Saudi opening of airspace to all airlines ‘not a prelude’ to other steps
Saudi Arabia’s “constant and firm” support of the Palestinian people will not change “even if we allow the crossing of international flights over our airspace,” said the Kingdom’s deputy permanent representative to the UN.
Mohammed Abdulaziz Alateek added that Saudi Arabia’s opening of its airspace to all carriers that meet the overflight requirements of its aviation authority is in line with the Kingdom’s international obligations and not “a prelude to other steps.”
During a UN Security Council meeting to discuss the Middle East, Alateek told council members and a host of country representatives that Saudi Arabia remains committed to the “constant principles” of ending Israeli occupation, establishing an independent Palestinian state with East Jerusalem as its capital, and guaranteeing the right of return for Palestinian refugees.
“The Kingdom will continue to stand with the Palestinian people,” he said. “We reaffirm the importance of a comprehensive and lasting peace in the Middle East as a strategic choice to end one of the longest and most complicated conflicts in our modern history, based on the two-state solution, and in line with international terms of reference, as well as the 2002 Arab Peace Initiative which guarantees the establishment of a Palestinian state along the borders of 1967 with East Jerusalem as its capital, the return of refugees, and ending Israeli occupation of all Arab territories including the Syrian Arab Golan and Lebanese territories.”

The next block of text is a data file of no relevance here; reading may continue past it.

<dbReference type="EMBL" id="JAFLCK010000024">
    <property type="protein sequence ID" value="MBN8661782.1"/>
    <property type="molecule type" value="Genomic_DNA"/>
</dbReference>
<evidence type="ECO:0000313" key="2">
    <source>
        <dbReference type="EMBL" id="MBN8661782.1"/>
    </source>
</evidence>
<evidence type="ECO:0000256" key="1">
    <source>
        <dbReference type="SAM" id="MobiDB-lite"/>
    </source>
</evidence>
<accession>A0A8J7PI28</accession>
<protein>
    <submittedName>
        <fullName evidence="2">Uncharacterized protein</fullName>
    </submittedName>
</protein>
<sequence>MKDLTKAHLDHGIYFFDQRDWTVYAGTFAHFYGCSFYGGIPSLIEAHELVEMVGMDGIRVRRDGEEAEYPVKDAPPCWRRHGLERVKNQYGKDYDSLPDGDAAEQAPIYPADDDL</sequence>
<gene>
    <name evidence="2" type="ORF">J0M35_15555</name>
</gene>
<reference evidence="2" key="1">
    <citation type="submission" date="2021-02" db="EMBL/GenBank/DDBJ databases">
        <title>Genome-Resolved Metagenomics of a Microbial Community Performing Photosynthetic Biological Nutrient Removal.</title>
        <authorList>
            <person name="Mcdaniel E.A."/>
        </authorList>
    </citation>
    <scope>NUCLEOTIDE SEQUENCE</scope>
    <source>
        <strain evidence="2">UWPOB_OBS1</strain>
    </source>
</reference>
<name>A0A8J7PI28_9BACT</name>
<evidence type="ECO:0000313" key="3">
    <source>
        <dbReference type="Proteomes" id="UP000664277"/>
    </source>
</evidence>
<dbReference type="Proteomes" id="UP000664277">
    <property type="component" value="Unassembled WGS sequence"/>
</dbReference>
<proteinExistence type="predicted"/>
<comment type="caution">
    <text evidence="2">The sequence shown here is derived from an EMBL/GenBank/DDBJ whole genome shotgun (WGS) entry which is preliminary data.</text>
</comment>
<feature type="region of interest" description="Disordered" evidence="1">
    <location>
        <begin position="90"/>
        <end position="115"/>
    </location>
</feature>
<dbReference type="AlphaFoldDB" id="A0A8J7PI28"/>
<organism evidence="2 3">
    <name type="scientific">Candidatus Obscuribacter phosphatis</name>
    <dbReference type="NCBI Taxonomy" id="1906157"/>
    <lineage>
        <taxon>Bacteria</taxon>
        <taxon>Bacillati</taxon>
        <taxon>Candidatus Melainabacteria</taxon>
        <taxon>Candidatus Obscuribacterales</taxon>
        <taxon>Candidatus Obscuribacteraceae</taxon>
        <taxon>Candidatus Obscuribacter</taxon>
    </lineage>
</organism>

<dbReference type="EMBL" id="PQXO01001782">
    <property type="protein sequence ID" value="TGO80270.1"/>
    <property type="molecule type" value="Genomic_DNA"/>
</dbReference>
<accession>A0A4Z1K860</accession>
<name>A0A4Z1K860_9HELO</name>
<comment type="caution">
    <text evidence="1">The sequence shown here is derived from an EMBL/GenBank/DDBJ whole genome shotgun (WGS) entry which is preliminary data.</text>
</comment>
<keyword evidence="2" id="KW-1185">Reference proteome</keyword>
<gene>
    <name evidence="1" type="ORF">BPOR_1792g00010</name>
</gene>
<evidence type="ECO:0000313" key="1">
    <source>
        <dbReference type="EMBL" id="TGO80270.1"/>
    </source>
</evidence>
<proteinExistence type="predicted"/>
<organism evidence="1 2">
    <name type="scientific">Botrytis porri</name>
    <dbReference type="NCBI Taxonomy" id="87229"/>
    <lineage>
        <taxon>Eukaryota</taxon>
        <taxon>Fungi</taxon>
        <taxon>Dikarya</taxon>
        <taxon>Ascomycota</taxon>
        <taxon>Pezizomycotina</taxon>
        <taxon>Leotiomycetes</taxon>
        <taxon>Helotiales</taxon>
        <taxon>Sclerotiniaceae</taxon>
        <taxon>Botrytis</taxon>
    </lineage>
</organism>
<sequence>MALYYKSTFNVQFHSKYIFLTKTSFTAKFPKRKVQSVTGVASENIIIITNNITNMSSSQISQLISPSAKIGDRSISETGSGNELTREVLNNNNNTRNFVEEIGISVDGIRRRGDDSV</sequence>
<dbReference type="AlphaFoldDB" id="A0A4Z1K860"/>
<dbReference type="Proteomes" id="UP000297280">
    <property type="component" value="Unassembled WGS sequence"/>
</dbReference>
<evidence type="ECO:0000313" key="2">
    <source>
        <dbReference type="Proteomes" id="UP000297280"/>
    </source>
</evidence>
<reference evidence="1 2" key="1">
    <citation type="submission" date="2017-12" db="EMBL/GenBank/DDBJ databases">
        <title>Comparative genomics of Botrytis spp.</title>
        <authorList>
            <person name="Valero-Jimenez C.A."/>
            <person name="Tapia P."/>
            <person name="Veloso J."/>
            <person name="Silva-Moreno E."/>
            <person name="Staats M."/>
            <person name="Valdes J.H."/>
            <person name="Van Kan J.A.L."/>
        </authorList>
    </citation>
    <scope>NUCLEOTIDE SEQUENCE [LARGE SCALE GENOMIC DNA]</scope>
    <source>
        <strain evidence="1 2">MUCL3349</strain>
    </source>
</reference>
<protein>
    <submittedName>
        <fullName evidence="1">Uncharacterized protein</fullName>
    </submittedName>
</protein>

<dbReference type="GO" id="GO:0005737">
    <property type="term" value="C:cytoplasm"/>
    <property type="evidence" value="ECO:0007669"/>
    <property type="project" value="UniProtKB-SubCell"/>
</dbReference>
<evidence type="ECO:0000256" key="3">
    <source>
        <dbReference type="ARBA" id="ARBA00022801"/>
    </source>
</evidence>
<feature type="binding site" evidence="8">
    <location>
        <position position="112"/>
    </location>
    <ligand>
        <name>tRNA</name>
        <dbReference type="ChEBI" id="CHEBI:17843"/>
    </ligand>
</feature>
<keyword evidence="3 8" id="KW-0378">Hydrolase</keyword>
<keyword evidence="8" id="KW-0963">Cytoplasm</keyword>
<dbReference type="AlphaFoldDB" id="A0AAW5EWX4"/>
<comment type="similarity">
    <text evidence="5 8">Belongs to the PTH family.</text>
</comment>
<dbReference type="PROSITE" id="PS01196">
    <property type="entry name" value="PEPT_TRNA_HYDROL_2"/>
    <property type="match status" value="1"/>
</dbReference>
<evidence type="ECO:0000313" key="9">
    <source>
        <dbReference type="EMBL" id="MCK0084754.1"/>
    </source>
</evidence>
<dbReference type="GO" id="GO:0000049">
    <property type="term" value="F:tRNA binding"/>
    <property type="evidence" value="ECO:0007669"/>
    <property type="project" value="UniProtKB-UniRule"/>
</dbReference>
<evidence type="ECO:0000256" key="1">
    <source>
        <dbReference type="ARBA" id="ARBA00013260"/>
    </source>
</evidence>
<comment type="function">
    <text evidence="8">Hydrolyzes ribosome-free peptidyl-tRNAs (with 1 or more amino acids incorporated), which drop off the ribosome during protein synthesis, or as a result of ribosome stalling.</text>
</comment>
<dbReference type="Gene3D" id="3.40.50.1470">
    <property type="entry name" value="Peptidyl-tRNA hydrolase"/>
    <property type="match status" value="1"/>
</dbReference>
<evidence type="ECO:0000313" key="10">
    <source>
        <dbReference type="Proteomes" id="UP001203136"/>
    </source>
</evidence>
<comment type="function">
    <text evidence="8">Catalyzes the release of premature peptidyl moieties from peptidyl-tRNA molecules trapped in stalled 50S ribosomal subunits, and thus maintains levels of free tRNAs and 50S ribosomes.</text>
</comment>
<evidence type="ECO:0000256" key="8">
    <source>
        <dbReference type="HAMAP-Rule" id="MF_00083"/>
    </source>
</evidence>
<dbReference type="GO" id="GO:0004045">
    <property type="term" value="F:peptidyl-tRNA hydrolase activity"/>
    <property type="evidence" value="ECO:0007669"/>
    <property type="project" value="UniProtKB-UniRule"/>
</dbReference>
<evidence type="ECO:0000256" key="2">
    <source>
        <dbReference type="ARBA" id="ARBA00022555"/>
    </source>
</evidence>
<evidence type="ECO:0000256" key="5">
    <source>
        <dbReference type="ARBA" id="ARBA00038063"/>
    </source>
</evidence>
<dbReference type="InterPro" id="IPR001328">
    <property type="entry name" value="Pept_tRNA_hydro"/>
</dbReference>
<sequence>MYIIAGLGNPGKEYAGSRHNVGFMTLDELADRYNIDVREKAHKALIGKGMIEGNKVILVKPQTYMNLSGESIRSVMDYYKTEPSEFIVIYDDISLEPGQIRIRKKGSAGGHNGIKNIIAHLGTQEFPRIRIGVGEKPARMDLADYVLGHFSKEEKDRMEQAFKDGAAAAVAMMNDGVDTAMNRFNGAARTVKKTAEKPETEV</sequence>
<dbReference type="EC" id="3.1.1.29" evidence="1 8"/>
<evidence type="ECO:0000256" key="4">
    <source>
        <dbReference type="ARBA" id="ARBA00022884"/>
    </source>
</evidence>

Alateek urged the UNSC and the international community to “shoulder their responsibilities” by helping the Palestinians achieve their aspirations to an independent state and by addressing “ongoing Israeli violations of international law and Security Council resolutions.”
The Middle East’s long history of conflict and instability has rendered it more vulnerable to the adverse impact of challenges such as pandemics, said Alateek, who reaffirmed Saudi Arabia’s belief that regional and international cooperation are key to confronting such common woes.
This belief was behind the decision to hold the July 16 Jeddah Security and Development Summit, whose outcomes included a commitment to the security and stability of Yemen, and support for UN Special Envoy Hans Grundberg’s efforts to strengthen and extend the current truce for the second time, said Alateek.
“Houthi militias must abide by the truce,” he added. “They must stop exploiting the suffering of Yemeni civilians. They must open humanitarian corridors in Taiz.”
Keeping the Middle East free of weapons of mass destruction was another consensus reached by Arab participants at the summit.
“We also need to prevent the funding, arming and recruitment of terrorist groups by some countries in the region,” said Alateek.
He concluded by condemning last week’s attack on Dohuk in northern Iraq, and said Saudi Arabia will stand with Iraq in confronting challenges to its sovereignty and territorial integrity.